The Arduino core libraries provide a well defined structure for developing code with the different micro-contollers it supports, but not every project requires the power provided by the ATMega 328 or 2560 chips. Simple projects can take advantage of the ATTiny family of micro-controllers. The goal of this post is to demonstrate how to use Arduino Template Express (ATE) to deploy the Arduino Core libraries to the ATTiny family of micro-controllers. This post will show you how to setup a development board with the ATTiny85 micro-controller and enable it with serial communication capabilities and the ability to use the Arduino Core libraries. In order to follow this tutorial, you will need the following:
- Atmel Studio 6.1 or greater
- Arduino Template Express (ATE) 1.0.2 or greater
- An ISP programmer – I will use AVRISP-MKII and AVR Dragon to demonstrate deploying code with either programmer. If you have an Arduino based ATTiny programmer, that is also fine.
- FTDI Breakout Board – The FTDI Basic Breakout from SparkFun or the FTDI Friend + extras from Adafruit will do the job. I will use FTDI Basic Breakout from SparkFun to allow the ATTiny85 to send serial information to a terminal. If you are creative and do not have access to a FTDI Breakout board, you can remove the ATMega328 chip from an Uno board and use the serial communication capabilities already included in the board as a substitute for the FTDI Breakout board.
- An ATTiny85 assembled on a breadboard or from a development board such as the one provided by Tinkerlog.
Although, I will use an ATTiny85, the instructions applies to any of the ATTiny micro-controller for which ATE provides a compiled Arduino core library. Figure 1, contains a list of supported micro-controllers.
Let’s begin by configuring the development board. Figure 2, contains the schematic diagram of the minimum configuration needed to run an ATTiny85. This configuration uses the internal 8 MHZ clock to drive the micro-controller. In order to transfer data to the FTDI breakout board, pin 2 of the micro-controller is connected to the TX pin of the FTDI breakout board. The 5V supplied by the FTDI breakout board on pin 3 provide power to the micro-controller. Jumper JP1 is used to enable/disable resetting the micro-controller when a terminal connection is made to the FTDI breakout board. Jumper JP1 should be open when using the AVR Dragon to debug sketches. If connected, the capacitor C3 causes side effects while stepping through the code. By the way, having this jumper on the original Uno board would be a welcome feature. Note the CTS pin of the FTDI breakout board is connected to ground to prevent the FTDI chip from stopping the transmission.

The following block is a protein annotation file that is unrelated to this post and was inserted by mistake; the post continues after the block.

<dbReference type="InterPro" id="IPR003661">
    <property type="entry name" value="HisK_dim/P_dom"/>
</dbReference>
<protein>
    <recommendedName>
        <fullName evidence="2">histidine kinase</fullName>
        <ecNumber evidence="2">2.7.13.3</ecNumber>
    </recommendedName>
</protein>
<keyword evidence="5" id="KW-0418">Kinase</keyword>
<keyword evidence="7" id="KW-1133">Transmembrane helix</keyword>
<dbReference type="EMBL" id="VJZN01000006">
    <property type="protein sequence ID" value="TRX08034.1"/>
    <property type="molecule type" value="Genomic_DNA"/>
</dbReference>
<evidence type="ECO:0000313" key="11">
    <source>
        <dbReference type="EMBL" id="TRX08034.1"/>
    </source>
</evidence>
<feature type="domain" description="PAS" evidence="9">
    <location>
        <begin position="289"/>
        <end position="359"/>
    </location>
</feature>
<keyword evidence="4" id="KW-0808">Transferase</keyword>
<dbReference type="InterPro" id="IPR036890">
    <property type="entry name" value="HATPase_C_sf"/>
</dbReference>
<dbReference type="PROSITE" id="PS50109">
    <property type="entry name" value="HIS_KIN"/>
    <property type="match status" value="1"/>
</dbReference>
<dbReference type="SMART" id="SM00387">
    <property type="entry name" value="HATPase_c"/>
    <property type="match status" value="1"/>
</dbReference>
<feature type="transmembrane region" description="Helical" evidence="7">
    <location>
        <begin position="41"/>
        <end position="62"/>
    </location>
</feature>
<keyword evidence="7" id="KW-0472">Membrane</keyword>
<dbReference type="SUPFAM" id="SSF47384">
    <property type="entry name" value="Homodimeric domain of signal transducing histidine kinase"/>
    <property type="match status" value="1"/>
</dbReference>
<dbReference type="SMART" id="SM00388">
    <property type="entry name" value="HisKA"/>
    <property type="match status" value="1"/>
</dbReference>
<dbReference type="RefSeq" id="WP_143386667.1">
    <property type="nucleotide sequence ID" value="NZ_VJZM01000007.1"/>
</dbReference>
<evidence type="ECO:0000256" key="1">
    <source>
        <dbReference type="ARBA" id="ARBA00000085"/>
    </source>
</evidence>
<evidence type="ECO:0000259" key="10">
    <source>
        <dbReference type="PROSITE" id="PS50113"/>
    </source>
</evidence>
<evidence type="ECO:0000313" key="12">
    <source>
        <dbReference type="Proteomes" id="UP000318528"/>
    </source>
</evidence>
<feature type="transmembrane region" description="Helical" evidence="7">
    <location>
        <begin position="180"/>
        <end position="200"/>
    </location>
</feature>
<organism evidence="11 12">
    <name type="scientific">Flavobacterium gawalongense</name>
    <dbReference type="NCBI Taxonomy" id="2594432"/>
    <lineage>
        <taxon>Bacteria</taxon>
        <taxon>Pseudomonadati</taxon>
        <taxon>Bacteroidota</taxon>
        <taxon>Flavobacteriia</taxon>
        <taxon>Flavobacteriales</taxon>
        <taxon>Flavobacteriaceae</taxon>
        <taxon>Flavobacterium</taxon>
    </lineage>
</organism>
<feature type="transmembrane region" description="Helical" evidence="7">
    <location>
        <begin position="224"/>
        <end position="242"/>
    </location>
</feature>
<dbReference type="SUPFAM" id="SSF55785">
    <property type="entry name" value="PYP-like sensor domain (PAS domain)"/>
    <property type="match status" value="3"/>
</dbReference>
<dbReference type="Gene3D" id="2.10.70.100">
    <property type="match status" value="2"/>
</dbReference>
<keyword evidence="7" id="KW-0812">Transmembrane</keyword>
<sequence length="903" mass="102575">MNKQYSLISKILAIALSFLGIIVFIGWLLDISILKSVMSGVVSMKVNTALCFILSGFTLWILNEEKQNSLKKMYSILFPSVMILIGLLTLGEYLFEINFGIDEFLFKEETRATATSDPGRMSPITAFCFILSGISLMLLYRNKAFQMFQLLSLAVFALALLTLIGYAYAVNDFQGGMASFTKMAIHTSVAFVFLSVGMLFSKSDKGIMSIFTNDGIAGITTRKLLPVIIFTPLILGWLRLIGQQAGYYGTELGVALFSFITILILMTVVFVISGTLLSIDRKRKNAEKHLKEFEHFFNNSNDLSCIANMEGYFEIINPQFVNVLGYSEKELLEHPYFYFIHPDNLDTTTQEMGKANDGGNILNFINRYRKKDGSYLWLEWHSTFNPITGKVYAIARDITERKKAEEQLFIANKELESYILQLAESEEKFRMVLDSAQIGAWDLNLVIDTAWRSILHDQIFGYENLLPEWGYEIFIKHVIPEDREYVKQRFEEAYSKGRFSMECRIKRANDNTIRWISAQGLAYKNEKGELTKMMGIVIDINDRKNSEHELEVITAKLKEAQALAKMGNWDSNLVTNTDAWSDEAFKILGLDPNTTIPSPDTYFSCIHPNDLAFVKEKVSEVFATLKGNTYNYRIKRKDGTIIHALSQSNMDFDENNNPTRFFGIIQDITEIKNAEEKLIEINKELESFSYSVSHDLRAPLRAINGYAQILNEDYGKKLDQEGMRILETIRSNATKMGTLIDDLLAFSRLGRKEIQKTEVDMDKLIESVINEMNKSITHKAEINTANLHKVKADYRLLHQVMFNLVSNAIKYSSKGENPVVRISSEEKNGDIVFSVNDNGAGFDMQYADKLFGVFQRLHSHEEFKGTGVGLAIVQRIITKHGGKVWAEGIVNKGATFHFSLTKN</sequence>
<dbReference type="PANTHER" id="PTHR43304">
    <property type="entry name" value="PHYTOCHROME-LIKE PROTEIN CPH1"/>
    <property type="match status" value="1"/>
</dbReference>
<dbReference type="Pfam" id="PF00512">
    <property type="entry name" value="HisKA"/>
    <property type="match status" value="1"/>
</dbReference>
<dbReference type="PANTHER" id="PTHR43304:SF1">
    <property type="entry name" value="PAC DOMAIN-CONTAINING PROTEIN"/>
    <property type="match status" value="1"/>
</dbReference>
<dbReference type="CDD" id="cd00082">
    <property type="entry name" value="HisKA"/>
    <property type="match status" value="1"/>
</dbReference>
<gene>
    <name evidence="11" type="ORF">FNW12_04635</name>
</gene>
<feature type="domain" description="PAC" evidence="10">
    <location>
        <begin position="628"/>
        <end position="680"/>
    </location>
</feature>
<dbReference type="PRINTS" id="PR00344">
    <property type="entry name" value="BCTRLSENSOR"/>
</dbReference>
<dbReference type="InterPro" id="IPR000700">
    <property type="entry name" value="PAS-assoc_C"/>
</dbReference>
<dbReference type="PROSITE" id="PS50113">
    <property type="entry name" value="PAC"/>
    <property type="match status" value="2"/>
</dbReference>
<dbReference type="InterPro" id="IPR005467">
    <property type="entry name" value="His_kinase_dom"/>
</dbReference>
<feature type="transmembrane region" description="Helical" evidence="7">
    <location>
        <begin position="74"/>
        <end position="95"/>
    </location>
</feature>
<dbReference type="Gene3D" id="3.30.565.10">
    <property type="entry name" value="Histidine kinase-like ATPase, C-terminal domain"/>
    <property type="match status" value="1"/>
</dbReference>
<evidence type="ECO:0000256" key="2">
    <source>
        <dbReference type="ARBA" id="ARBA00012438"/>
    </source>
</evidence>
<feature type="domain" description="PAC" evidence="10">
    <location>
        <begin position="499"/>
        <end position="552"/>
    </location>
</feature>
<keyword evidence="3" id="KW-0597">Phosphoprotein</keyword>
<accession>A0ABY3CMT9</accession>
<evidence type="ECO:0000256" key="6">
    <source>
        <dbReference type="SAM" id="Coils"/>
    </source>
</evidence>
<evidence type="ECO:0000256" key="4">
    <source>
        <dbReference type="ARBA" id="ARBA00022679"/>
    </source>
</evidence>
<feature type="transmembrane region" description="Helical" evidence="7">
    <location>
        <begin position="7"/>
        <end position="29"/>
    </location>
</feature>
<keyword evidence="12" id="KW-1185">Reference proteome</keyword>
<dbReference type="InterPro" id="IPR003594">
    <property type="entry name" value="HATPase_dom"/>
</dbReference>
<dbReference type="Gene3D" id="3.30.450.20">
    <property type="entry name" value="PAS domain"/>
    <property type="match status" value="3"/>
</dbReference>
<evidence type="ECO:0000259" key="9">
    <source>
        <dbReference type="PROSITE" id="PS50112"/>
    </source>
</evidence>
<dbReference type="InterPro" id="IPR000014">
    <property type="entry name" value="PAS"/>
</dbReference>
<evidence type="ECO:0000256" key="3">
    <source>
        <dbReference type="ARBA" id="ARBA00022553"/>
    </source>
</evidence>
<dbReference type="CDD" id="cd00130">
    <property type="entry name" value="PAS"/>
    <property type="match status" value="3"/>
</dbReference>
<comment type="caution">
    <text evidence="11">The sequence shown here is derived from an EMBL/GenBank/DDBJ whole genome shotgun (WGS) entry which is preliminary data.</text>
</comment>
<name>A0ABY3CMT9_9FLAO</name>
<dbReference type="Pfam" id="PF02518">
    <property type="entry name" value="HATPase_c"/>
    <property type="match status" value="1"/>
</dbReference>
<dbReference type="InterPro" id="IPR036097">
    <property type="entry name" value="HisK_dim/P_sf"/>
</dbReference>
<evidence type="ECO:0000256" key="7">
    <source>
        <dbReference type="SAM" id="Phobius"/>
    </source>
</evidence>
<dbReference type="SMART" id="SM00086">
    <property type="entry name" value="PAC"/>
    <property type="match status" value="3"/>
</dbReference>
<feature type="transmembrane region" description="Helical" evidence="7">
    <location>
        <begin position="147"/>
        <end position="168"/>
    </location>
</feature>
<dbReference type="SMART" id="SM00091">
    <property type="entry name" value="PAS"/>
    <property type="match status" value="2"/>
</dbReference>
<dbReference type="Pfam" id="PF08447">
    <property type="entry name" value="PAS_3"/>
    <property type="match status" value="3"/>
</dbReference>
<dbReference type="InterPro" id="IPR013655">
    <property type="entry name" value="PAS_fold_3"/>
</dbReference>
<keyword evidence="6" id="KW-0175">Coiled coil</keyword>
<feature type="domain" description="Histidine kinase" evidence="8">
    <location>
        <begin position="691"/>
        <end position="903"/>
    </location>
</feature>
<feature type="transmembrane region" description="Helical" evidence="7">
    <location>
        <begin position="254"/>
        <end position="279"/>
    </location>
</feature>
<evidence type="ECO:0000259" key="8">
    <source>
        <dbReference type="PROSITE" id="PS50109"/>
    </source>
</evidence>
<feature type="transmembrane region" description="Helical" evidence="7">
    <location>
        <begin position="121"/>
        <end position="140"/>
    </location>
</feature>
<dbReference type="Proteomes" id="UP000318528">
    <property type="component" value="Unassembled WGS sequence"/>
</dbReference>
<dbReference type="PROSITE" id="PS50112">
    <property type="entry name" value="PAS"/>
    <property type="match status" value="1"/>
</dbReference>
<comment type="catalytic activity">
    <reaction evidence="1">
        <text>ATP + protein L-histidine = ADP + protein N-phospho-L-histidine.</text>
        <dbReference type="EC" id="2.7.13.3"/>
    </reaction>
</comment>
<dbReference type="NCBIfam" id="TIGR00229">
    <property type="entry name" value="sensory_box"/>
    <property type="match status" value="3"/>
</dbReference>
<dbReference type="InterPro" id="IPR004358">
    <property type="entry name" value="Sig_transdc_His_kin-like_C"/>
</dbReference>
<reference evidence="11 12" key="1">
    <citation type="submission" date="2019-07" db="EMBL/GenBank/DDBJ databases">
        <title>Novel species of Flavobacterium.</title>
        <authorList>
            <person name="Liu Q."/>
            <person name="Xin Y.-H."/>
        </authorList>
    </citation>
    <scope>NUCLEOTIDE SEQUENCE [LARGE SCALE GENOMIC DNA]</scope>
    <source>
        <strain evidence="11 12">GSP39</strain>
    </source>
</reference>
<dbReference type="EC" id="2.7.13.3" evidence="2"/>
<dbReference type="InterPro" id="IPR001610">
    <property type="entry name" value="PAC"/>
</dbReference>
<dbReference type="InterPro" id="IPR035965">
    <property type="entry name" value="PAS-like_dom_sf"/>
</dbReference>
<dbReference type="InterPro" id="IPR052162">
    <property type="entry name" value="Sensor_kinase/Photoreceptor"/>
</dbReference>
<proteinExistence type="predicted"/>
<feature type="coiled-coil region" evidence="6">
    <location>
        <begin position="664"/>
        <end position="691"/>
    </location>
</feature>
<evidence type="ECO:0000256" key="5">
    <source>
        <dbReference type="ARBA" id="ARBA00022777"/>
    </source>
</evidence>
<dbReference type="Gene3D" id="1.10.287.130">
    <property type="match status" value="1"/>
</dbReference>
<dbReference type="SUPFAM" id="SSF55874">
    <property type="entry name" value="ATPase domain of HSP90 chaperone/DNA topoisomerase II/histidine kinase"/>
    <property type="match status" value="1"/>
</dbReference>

Figure 3 contains a breadboard implementation of the design. Note the usage of breadboard helpers to speed up the assembly of the circuit.
The FTDI breakout board comes in 5V and 3.3V flavors. Breakout boards with more advance features have a jumper that controls the voltage output and can be switched between 3.3V and 5V. If you happen to have a 3.3V FTDI breakout board, you will need to introduce an external power supply to drive the circuit. Figure 4 contains a circuit diagram that uses an external power supply to provide power to the micro-controller. Note the 3.3V pin of the FTDI breakout board is not connected to the micro-controller.
The circuits illustrated in figure 2 and 4 are functionally equivalent, the only difference is how the micro-controller is powered. It is important to note that in order for the ISP programmer to work, the micro-controller needs to be connected to an independent power source. Both, the 5V provided by the FTDI breakout board or an external power supply will satisfy this requirement. Before proceeding connect the ISP programmer to the ISP header (J1) and configure the micro-controller fuses. Table 1 contains a list of the values of the different fuses that need to be programmed.
If you need information abut AVR fuses check Lady Ada tutorial on her site. Figure 5 illustrates the Atmel Studio screen from where the fuses are programmed. See (Tools/Device Programming) or (Ctrl+Shift+P).
At this point we have a development board assembled in a breadboard. The following step is to register the board in Arduino Template Express so the wizard can pick it up when new projects are created.
How ATE Supports Multiple Boards